# The gene hash maps each role to a list of gene IDs.
            for my $role (sort keys %$geneHash) {
                my $geneList = $geneHash->{$role};
                # Finally, we loop through the gene IDs.
                for my $gene (@$geneList) {
                    print "$genomeID\t$gene\t$subsystem\t$role\n";
                }
            }
        }
    }

An excerpt of the output is shown here.

    360108.3    85840651    Queuosine-Archaeosine Biosynthesis          Queuosine Biosynthesis QueC ATPase
    360108.3    85841812    Queuosine-Archaeosine Biosynthesis          Queuosine Biosynthesis QueE Radical SAM
    360108.3    85841520    Queuosine-Archaeosine Biosynthesis          Queuosine biosynthesis QueD, PTPS-I
    360108.3    85841162    Queuosine-Archaeosine Biosynthesis          S-adenosylmethionine:tRNA ribosyltransferase-isomerase (EC 5.-.-.-)
    360108.3    85842244    Queuosine-Archaeosine Biosynthesis          tRNA-guanine transglycosylase (EC 2.4.2.29)
    360108.3    85841653    Quinate degradation                         3-dehydroquinate dehydratase II (EC 4.2.1.10)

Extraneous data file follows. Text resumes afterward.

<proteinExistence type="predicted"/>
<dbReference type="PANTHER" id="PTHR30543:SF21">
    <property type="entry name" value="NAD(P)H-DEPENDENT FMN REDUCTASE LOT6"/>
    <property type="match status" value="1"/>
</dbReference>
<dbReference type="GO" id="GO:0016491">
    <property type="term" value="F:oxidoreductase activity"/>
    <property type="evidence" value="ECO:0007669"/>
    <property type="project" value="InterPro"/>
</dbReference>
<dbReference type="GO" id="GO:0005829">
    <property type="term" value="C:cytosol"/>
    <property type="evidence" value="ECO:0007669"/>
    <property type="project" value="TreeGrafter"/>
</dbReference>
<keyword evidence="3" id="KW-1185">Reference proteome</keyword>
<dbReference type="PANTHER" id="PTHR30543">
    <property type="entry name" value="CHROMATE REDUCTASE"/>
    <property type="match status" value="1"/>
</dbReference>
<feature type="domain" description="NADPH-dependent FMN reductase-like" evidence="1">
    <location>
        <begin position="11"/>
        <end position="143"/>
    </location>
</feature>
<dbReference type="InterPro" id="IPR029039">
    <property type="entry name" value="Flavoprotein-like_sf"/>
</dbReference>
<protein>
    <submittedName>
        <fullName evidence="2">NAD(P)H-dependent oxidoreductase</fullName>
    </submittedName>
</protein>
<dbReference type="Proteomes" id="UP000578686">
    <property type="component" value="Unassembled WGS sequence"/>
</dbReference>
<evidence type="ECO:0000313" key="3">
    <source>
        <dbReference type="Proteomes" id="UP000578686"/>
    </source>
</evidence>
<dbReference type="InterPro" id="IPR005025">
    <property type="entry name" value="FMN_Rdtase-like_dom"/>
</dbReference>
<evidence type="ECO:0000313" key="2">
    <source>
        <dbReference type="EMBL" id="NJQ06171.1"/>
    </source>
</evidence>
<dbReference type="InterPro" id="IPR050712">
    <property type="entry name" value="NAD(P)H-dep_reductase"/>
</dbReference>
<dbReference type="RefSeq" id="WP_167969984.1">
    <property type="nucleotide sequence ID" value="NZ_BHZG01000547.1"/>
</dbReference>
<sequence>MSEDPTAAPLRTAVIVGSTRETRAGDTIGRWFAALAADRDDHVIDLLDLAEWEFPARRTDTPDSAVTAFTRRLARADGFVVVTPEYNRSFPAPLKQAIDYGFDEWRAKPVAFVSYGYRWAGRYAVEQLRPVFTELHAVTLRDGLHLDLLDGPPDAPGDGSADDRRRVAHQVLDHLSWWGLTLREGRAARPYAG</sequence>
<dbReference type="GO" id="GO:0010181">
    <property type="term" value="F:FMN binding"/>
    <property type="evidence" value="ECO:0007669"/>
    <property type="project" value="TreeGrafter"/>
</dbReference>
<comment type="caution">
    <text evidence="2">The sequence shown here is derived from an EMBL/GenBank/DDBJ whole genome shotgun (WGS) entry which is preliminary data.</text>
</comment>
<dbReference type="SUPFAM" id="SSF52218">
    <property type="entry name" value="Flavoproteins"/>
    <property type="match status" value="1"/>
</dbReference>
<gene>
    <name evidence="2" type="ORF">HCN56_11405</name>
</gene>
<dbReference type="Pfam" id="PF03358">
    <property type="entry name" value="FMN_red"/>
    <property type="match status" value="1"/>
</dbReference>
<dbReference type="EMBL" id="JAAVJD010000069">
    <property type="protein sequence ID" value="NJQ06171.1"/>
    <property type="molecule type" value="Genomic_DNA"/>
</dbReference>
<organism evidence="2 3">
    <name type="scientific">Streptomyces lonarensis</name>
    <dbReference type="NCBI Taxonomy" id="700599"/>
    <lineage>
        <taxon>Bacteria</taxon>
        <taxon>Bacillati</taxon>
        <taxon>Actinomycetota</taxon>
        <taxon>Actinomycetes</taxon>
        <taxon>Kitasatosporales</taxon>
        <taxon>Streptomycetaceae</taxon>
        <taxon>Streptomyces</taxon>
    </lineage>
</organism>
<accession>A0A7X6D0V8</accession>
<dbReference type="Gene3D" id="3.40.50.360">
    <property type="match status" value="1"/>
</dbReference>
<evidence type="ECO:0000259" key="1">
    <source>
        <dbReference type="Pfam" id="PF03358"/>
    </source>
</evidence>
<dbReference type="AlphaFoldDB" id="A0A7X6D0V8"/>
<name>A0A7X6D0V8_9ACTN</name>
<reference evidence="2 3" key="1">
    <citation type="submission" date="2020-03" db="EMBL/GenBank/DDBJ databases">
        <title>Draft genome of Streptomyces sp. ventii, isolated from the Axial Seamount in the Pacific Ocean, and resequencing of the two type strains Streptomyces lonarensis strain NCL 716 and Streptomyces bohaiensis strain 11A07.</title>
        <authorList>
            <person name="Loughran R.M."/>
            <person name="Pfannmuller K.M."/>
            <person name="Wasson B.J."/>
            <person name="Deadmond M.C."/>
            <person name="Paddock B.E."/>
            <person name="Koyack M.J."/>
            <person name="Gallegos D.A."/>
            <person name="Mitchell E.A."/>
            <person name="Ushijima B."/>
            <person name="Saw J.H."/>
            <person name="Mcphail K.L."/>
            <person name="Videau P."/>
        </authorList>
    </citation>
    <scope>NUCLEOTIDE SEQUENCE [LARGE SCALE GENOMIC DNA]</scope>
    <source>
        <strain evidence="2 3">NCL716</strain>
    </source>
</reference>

360108.3    85840760    RNA polymerase bacterial                    DNA-directed RNA polymerase alpha subunit (EC 2.7.7.6)
    360108.3    85841269    RNA polymerase bacterial                    DNA-directed RNA polymerase beta subunit (EC 2.7.7.6)
    360108.3    85841348    RNA polymerase bacterial                    DNA-directed RNA polymerase beta' subunit (EC 2.7.7.6)
    360108.3    85841887    RNA polymerase bacterial                    DNA-directed RNA polymerase omega subunit (EC 2.7.7.6)
    360108.3    85841283    RNA processing and degradation, bacterial   3'-to-5' exoribonuclease RNase R
    360108.3    85840820    RNA processing and degradation, bacterial   Ribonuclease III (EC 3.1.26.3)
    360108.3    85842272    Recycling of Peptidoglycan Amino Acids      Aminoacyl-histidine dipeptidase (Peptidase D) (EC 3.4.13.3)

The I<ids_in_subsystems> service has several useful options for changing the nature
of the output. For example, in the above program each role is represented by a
full description (C<roleForm> set to C<full>). If you don't need the roles, you
can specify C<none> for the role form. You can also request that the gene IDs
be returned in a comma-separated list instead of a list data structure. These
two changes can drastically simplify the above program.

    use strict;
    use SAPserver;
    
    my $sapServer = SAPserver->new();